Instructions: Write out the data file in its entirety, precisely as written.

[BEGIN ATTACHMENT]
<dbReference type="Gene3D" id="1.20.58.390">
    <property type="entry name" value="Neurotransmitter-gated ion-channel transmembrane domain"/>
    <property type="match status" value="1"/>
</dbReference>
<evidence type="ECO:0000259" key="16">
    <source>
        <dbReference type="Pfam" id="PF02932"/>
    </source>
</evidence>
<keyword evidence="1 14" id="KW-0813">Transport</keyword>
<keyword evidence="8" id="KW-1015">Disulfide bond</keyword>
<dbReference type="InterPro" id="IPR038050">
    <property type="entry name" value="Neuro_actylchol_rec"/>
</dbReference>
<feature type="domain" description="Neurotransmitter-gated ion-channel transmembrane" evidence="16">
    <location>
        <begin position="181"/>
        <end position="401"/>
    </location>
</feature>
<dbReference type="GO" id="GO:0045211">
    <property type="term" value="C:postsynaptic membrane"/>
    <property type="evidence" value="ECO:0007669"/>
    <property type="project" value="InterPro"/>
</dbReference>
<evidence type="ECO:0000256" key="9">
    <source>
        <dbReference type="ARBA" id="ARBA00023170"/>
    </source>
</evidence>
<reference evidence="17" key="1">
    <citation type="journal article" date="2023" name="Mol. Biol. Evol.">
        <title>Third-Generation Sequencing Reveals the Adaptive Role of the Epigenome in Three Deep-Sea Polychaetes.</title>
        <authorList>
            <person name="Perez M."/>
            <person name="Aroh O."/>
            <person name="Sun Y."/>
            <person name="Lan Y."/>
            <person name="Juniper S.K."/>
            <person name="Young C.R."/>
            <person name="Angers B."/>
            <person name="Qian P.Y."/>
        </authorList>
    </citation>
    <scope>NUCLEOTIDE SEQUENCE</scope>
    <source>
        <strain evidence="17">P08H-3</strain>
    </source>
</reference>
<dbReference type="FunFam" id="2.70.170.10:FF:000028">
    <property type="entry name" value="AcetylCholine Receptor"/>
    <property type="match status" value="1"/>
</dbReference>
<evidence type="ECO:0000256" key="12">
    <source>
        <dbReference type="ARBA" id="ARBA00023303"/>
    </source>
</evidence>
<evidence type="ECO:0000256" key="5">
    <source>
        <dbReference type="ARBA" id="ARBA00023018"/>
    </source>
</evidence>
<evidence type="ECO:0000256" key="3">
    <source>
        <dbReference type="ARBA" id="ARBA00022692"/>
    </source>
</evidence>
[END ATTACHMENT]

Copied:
<dbReference type="Gene3D" id="1.20.58.390">
    <property type="entry name" value="Neurotransmitter-gated ion-channel transmembrane domain"/>
    <property type="match status" value="1"/>
</dbReference>
<evidence type="ECO:0000259" key="16">
    <source>
        <dbReference type="Pfam" id="PF02932"/>
    </source>
</evidence>
<keyword evidence="1 14" id="KW-0813">Transport</keyword>
<keyword evidence="8" id="KW-1015">Disulfide bond</keyword>
<dbReference type="InterPro" id="IPR038050">
    <property type="entry name" value="Neuro_actylchol_rec"/>
</dbReference>
<feature type="domain" description="Neurotransmitter-gated ion-channel transmembrane" evidence="16">
    <location>
        <begin position="181"/>
        <end position="401"/>
    </location>
</feature>
<dbReference type="GO" id="GO:0045211">
    <property type="term" value="C:postsynaptic membrane"/>
    <property type="evidence" value="ECO:0007669"/>
    <property type="project" value="InterPro"/>
</dbReference>
<evidence type="ECO:0000256" key="9">
    <source>
        <dbReference type="ARBA" id="ARBA00023170"/>
    </source>
</evidence>
<reference evidence="17" key="1">
    <citation type="journal article" date="2023" name="Mol. Biol. Evol.">
        <title>Third-Generation Sequencing Reveals the Adaptive Role of the Epigenome in Three Deep-Sea Polychaetes.</title>
        <authorList>
            <person name="Perez M."/>
            <person name="Aroh O."/>
            <person name="Sun Y."/>
            <person name="Lan Y."/>
            <person name="Juniper S.K."/>
            <person name="Young C.R."/>
            <person name="Angers B."/>
            <person name="Qian P.Y."/>
        </authorList>
    </citation>
    <scope>NUCLEOTIDE SEQUENCE</scope>
    <source>
        <strain evidence="17">P08H-3</strain>
    </source>
</reference>
<dbReference type="FunFam" id="2.70.170.10:FF:000028">
    <property type="entry name" value="AcetylCholine Receptor"/>
    <property type="match status" value="1"/>
</dbReference>
<evidence type="ECO:0000256" key="12">
    <source>
        <dbReference type="ARBA" id="ARBA00023303"/>
    </source>
</evidence>
<evidence type="ECO:0000256" key="5">
    <source>
        <dbReference type="ARBA" id="ARBA00023018"/>
    </source>
</evidence>
<evidence type="ECO:0000256" key="3">
    <source>
        <dbReference type="ARBA" id="ARBA00022692"/>
    </source>
</evidence>